Easy bureaucracy, low initial capital needed to start a business and a plethora of opportunities in niche markets are the main things encouraging United States (US) citizens to invest in Georgia.
Last year a record number of businesses established by US citizens were registered in Georgia, revealed statistics by the National Statistics Office of Georgia, Geostat.
Specifically, 154 new businesses founded by US entrepreneurs were registered in Georgia between January and October 2015 – up 123 percent from the 69 businesses registered the prior year.
The US was one of Georgia’s major investor countries in 2015, investing $35 million USD in the country, said Geostat.
The bond between Georgia and the US was strong but this year bilateral relations were strengthening.
Today at a bilateral meeting in Washington D.C. between Georgia’s Economy Minister Dimitry Kumsishvili and US Deputy Assistant Secretary of State Kurt Tong, the US side confirmed it intended to continue cooperating with Georgia in a range of sectors.
Ways to encourage further US investments in Georgia was one of the topics covered at the meeting.
Meanwhile at another meeting with US official Daniel Malan, who represented the US during the free trade negotiations with the European Union and the US, Kumsishvili highlighted ways to develop trade ties between the US and Georgia.
Kumsishvili also visited the International Monetary Fund (IMF) head office, where he thanked the IMF for its support towards Georgia.
The day continued with meetings at the Overseas Private Investment Corporation (OPIC). Kumsishvili positively assessed the OPIC’s activities in Georgia, which included financing of more than 50 projects in a range of sectors in the Georgian economy. OPIC officials promised to continue investing in Georgia’s tourism, agriculture, renewable energy, education and healthcare sectors, among others.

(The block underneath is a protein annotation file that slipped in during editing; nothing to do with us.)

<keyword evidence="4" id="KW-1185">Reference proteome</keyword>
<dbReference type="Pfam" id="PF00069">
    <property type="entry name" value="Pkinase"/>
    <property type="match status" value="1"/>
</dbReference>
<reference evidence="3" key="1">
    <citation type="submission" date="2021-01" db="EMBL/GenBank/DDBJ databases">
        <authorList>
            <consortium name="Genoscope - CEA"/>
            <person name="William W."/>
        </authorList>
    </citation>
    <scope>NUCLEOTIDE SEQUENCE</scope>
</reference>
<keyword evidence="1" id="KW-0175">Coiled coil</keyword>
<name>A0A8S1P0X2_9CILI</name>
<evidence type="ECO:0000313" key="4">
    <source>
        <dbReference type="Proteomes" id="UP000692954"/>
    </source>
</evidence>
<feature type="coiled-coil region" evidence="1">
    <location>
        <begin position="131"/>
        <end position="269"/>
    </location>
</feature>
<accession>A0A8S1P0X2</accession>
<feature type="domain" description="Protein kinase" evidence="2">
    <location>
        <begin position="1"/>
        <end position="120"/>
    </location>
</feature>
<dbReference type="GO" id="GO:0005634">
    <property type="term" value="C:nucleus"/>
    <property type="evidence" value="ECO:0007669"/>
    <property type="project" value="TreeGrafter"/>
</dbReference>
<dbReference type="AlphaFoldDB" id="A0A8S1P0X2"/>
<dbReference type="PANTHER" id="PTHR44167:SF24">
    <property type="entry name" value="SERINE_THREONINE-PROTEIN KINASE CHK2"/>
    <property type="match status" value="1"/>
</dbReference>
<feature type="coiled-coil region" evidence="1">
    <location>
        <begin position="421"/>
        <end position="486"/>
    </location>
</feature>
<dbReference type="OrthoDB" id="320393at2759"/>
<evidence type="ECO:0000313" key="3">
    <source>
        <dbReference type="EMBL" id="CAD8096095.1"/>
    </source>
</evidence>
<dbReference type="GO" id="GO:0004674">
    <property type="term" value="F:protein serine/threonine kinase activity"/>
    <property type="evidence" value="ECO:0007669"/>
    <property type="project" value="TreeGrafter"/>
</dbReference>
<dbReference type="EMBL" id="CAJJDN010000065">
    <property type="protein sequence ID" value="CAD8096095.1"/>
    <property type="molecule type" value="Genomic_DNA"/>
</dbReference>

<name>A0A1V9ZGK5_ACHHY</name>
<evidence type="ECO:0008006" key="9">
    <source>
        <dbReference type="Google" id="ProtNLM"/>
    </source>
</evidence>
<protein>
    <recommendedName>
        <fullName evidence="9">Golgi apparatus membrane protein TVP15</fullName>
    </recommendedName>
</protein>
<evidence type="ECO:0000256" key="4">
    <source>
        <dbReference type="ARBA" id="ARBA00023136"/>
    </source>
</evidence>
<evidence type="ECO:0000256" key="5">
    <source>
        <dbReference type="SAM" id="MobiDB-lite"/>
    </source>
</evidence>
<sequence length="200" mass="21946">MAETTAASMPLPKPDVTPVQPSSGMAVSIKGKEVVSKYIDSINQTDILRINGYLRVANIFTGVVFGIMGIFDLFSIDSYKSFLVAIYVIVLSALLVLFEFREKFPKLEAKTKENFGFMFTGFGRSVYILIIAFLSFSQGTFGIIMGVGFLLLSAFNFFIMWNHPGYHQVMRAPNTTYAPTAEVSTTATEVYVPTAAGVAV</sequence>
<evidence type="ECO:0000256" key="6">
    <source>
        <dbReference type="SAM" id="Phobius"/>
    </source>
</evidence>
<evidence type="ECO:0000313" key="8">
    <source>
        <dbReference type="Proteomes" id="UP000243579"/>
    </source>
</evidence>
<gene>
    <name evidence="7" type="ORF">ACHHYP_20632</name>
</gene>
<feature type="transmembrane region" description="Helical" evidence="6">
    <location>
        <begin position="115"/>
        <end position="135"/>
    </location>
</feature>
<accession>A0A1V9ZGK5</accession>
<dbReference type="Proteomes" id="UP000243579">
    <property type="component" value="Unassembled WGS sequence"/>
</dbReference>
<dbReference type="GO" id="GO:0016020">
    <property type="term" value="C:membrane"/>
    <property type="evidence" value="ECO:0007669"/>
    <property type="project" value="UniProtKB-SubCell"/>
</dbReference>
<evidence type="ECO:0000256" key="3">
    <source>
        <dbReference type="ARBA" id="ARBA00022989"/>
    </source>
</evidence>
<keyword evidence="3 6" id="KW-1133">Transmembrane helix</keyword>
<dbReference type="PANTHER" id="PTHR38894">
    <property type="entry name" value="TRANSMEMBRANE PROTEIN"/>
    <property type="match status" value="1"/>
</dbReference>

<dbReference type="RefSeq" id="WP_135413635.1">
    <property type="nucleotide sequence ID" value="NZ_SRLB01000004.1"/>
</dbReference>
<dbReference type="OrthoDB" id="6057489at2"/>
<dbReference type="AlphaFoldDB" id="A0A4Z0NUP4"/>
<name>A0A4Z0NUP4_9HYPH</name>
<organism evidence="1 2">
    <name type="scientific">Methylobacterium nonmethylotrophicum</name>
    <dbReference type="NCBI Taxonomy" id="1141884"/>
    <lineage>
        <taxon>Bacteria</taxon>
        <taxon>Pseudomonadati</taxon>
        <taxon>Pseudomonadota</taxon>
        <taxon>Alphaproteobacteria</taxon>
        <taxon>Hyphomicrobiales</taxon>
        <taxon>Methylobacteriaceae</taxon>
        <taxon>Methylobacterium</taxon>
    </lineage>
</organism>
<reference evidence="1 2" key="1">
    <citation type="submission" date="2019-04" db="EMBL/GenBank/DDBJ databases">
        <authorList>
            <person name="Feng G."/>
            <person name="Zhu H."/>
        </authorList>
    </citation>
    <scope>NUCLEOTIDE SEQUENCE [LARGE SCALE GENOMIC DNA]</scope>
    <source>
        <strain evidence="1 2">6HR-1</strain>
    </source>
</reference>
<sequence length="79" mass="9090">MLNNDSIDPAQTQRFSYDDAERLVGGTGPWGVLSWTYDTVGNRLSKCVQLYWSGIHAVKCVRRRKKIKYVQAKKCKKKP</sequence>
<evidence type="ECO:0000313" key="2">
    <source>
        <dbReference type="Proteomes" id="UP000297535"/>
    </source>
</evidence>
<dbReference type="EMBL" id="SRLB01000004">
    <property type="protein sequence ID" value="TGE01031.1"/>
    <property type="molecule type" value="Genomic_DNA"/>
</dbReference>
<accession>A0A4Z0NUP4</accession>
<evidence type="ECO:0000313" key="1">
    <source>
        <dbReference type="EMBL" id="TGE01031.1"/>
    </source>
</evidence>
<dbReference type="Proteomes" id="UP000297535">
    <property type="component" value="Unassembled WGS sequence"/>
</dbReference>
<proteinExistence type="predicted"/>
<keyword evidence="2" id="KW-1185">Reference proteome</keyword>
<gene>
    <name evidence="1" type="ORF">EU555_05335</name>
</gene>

Kumsishvili hoped OPIC would contribute funds to the Anaklia Deep Sea Port project in Georgia.
Constructing the new Deep Sea Port in Anaklia, western Georgia, was also raised at the Global Infrastructure Forum, held in Washington D.C. There Kumsishvili highlighted the importance of the project and the New Silk Road route, which would both support Georgia’s economy and encourage greater connectivity within the region.
More than $550 million USD was expected to be invested in the first several phases of the Anaklia Deep Sea Port project. The development will be separated into nine phases in total.
Development of a free industrial zone, which requires the investments of several million USD, will also be very important for Georgia. As a result of this, Georgia’s importance in the Silk Road route will be strengthened,” said Kumsishvili.
Georgia’s Economy Minister also participated in a round table meeting between representatives from the Heritage Foundation and chief experts from the Economic Freedom Index.